Siberia’s ‘Doorway to the Underworld’ is Growing at an Alarming Rate and Uncovering Ancient Forests

By: | March 14th, 2017

Image courtesy Research Institute of Applied Ecology of the North

A mysterious Siberian crater is expanding, and in this process, it is uncovering buried fossilized forests, extinct animals, and up to 200,000 years of historical climate records.

Locals call it the “Doorway to the Underworld.” Technically known as the Batagaika Crater, it is almost 1 km (0.6 miles) long and 86 m (282 feet) deep, and is getting bigger every day.

Batagaika Crater has been growing since the 1960s, and the growth rate is continuously increasing. This crater was formed due to climate change and the rapid removal of forests. The absence of trees has resulted in the absence of shade during the summer months. As the sun rays warmed the land, it began to sink due to the melting permafrost. Moreover, flooding also made the melting worse and contributed to the enlargement of the crater.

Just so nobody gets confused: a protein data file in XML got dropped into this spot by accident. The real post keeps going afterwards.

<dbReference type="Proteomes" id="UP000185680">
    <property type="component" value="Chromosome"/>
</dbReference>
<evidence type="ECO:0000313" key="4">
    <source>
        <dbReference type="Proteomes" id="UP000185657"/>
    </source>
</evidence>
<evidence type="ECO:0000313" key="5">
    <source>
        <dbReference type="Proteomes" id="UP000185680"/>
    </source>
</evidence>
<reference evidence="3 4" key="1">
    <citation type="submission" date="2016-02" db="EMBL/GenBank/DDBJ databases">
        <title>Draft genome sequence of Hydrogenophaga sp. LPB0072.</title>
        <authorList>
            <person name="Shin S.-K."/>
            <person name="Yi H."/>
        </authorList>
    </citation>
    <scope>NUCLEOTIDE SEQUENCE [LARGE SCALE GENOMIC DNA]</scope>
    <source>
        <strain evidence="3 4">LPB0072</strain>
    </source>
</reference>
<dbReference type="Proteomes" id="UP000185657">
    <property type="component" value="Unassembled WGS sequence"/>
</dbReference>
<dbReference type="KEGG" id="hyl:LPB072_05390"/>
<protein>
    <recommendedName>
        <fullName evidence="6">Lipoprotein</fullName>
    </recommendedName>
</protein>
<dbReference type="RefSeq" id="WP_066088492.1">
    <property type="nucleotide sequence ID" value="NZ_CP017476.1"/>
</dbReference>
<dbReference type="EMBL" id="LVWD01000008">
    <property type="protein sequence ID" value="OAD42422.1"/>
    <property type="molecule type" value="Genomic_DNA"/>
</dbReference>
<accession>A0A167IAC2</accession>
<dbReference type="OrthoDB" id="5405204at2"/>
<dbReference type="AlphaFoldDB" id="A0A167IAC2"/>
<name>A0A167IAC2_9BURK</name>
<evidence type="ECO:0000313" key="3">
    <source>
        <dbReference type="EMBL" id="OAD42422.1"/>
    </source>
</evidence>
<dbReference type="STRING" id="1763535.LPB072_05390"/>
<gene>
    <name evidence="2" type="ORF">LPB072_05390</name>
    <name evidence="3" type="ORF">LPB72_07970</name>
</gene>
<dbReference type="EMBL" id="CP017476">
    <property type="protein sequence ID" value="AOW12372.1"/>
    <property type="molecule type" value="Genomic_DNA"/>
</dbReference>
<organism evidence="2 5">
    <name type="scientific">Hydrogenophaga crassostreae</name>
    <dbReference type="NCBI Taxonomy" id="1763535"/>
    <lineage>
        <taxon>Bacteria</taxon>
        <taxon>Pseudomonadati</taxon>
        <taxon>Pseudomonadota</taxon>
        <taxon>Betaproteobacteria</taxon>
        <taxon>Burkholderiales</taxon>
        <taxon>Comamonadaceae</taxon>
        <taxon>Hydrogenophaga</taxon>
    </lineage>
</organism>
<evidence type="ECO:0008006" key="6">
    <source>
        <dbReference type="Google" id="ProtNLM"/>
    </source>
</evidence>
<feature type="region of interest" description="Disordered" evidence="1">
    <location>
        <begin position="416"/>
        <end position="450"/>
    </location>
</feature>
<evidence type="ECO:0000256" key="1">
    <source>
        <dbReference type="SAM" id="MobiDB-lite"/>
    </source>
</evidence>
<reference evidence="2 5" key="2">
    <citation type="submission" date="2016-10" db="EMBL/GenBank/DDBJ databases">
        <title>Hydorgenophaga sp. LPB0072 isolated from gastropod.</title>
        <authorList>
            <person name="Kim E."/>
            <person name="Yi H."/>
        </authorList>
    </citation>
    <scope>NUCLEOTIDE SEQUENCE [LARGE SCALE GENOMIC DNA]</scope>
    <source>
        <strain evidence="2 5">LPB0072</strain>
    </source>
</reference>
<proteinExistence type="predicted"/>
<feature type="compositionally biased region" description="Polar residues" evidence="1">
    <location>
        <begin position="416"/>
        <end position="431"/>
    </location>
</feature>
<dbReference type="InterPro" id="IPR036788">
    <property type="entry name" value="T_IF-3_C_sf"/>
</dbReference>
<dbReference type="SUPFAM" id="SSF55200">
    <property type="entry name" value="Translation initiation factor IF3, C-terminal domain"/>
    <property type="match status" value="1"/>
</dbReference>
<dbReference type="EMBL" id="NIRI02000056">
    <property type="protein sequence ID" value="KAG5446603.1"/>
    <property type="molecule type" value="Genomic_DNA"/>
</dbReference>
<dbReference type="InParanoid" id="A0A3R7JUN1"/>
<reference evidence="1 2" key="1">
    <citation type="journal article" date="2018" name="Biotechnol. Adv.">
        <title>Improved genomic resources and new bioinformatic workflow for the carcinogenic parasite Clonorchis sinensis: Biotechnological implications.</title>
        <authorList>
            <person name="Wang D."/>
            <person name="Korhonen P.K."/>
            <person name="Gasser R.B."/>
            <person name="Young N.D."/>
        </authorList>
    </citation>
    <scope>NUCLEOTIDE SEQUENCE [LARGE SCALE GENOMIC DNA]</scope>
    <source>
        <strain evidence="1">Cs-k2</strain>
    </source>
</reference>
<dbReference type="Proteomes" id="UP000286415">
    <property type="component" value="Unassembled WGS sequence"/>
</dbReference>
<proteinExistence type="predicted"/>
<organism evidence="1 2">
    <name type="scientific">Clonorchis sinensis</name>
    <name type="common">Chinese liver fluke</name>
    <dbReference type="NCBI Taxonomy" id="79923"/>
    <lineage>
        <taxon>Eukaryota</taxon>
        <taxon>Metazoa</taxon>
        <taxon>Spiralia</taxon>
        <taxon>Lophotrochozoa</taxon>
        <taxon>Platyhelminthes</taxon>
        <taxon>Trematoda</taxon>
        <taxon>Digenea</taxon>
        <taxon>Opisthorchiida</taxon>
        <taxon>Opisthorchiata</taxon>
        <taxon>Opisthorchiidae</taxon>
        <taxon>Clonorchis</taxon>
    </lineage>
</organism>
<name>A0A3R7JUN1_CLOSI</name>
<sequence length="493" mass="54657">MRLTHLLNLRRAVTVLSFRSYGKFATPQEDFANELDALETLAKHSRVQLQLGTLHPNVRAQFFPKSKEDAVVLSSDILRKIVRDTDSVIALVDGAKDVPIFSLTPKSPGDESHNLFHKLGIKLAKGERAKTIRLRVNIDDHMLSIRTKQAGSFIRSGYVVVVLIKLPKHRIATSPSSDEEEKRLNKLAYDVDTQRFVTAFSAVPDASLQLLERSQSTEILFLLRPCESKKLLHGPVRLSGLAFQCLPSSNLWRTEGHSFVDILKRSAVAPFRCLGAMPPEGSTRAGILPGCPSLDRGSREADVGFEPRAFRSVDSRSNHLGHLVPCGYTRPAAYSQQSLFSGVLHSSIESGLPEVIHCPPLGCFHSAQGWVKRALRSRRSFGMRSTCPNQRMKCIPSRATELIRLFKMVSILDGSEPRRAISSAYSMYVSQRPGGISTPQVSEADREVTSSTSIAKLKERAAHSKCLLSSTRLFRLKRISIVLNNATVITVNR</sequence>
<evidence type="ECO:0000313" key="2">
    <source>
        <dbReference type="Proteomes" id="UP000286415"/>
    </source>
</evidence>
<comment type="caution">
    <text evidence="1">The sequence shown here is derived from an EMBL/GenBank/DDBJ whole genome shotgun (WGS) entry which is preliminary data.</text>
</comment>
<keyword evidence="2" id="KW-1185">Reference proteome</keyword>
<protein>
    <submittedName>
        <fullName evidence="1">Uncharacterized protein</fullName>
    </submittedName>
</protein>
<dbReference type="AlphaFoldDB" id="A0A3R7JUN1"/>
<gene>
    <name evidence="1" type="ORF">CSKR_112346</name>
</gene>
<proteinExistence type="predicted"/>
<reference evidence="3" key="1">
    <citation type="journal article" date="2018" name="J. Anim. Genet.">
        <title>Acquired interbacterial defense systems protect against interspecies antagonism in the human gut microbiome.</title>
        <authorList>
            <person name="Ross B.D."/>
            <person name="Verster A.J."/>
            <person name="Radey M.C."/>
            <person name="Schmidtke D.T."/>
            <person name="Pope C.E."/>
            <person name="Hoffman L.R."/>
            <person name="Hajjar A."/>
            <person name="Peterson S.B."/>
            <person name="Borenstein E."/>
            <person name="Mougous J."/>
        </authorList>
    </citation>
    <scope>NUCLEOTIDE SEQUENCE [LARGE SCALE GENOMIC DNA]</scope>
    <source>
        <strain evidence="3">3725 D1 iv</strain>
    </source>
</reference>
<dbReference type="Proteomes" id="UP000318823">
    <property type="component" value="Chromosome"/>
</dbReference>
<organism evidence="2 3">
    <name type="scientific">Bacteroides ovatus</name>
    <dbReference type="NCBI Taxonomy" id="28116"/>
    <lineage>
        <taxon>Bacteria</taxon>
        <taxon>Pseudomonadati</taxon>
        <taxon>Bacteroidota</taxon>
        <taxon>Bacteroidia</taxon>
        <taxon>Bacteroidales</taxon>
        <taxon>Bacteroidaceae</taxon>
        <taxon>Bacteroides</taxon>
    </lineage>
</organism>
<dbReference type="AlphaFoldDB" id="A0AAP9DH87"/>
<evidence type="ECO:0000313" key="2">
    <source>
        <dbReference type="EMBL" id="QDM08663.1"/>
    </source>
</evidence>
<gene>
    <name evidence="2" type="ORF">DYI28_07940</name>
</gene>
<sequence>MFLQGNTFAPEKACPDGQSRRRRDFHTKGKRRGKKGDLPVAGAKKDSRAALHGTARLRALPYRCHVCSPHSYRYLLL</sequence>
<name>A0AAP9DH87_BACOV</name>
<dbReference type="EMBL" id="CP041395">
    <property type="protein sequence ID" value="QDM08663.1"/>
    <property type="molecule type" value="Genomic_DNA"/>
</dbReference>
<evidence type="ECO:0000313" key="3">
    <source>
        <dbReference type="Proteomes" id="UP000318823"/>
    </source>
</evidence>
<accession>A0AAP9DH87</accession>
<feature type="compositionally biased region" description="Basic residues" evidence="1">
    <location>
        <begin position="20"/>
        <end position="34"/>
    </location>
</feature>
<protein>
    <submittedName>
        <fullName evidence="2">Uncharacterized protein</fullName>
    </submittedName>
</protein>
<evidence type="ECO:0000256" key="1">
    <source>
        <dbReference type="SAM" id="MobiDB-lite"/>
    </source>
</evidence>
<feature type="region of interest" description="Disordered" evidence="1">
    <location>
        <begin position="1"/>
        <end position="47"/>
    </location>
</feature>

The resulted instability of the region is not the only concern, but it will also result in releasing stored carbon that was locked away for thousands of years. With the melting of the crater, greenhouse gasses will be released into the atmosphere, and this will trigger more warming.

Frank Günther from the Alfred Wegener Institute in Germany said, “Global estimations of carbon stored in permafrost is [the] same amount as what’s in the atmosphere. This is what we call positive feedback. Warming accelerates warming, and these features may develop in other places.”

Image courtesy Research Institute of Applied Ecology of the North

Nidhi Goyal

Nidhi is a gold medalist Post Graduate in Atmospheric and Oceanic Sciences.

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